included within the products hazard shall not exceed"
the aggregate limit set forth in the policy. Id. at
claims involving bodily injuries that fall under the
completed-operations and products hazards are subject to an
aggregate limit. Every dollar the insurer pays out to
indemnify WECCO against such claims counts against the
policy's aggregate limit. Once the aggregate limit is
reached, the insurer is no longer obligated to defend and
indemnify WECCO for completed-operations and products hazard
claims. On the other hand, operations claims-that is, bodily
injury claims that do not constitute completed-operations or
products hazards-are subject only to a "per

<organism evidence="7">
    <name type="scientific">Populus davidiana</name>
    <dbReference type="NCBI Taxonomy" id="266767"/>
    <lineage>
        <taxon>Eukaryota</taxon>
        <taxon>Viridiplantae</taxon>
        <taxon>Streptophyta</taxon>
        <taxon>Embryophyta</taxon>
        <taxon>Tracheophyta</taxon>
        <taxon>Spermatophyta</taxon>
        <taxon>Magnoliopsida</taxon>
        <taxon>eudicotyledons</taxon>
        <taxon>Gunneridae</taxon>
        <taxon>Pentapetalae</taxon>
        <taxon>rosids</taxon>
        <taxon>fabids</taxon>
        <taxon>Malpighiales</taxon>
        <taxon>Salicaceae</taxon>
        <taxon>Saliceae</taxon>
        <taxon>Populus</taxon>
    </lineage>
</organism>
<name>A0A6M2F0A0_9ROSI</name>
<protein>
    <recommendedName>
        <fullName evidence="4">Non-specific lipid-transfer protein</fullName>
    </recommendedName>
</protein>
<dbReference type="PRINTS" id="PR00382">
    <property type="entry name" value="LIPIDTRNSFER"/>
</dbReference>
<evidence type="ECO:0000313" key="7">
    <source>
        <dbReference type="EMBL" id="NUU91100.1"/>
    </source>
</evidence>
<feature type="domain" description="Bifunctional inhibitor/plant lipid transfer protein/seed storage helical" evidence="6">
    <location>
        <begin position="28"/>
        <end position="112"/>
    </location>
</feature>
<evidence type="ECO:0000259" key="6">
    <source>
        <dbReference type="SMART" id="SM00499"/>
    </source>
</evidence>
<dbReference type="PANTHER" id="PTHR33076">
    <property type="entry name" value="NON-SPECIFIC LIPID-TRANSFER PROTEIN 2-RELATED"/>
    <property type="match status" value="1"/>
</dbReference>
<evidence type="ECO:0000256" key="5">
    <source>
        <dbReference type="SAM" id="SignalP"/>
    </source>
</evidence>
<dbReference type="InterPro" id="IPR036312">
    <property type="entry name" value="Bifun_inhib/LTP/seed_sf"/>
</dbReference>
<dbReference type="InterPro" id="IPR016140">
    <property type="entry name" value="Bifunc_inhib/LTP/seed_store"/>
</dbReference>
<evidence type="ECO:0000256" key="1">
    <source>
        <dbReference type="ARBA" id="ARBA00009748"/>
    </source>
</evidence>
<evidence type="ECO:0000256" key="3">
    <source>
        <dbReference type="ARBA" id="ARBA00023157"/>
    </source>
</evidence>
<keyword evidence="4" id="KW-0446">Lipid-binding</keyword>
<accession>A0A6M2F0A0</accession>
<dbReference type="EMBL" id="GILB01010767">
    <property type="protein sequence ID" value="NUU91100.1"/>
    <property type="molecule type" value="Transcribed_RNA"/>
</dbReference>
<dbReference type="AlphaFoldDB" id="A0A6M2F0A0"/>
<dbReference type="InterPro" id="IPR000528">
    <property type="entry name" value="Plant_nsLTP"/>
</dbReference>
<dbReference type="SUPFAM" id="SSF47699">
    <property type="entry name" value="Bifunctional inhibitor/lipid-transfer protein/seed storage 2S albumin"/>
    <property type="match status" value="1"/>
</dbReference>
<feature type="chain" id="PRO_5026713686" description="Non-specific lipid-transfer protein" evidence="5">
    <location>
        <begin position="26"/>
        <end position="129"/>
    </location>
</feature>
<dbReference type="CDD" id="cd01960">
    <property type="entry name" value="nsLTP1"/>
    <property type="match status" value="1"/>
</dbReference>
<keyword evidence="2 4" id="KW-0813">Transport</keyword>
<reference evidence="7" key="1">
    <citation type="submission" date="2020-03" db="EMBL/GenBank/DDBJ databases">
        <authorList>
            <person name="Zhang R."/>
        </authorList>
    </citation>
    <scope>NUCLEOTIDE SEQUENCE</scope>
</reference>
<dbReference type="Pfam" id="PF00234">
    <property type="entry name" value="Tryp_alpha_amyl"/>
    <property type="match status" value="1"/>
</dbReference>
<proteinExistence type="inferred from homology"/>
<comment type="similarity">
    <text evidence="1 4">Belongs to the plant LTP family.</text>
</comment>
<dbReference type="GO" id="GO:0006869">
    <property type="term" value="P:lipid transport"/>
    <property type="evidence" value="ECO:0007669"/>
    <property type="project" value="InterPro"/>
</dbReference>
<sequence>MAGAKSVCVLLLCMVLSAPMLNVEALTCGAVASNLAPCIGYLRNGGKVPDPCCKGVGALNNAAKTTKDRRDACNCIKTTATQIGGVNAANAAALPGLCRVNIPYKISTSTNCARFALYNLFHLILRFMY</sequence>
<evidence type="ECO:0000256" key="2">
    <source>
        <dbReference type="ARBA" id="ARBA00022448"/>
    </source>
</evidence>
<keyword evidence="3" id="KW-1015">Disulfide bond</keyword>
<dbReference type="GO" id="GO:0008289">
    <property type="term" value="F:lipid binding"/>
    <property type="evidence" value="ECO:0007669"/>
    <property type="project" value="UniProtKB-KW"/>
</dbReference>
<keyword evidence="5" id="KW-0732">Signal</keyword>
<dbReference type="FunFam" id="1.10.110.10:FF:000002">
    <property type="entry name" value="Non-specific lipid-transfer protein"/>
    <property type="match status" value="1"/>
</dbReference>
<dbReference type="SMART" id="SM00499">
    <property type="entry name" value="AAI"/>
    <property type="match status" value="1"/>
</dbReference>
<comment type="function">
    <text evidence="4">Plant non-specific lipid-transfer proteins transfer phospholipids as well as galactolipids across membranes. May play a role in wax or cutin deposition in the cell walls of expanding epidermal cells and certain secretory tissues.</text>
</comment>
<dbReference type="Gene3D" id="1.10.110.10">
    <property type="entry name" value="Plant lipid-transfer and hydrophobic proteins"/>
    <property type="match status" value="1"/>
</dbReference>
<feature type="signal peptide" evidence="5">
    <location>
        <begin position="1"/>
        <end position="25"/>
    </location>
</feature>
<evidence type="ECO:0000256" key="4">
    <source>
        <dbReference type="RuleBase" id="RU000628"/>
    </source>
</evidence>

occurrence" limit, meaning that there is no aggregate
limit on the insurer's obligation to defend and indemnify
WECCO against operations claims.
and the Insurers disagree as to how to properly classify
past, pending, and future bodily injury claims against WECCO.
Specifically, WECCO contends that the Insurers have
mischaracterized settled operations claims as settled
completed-operations claims, resulting in a premature
exhaustion of the policies' aggregate limits for
completed-operations claims. Additionally, WECCO and the
Insurers disagree over the manner in which coverage liability
should be allocated among WECCO and the multiple insurance
policies triggered by an asbestos-related bodily
2003, the Insurers notified WECCO that the aggregate limits
contained in the primary policies issued to WECCO had
exhausted and that, as a result, the Insurers were no longer
obligated to defend or indemnify WECCO under these policies.
However, the Insurers continued to defend and indemnify WECCO
under their umbrella/excess policies until U.S. Fire stopped
in January 2009-after notifying WECCO that it had fully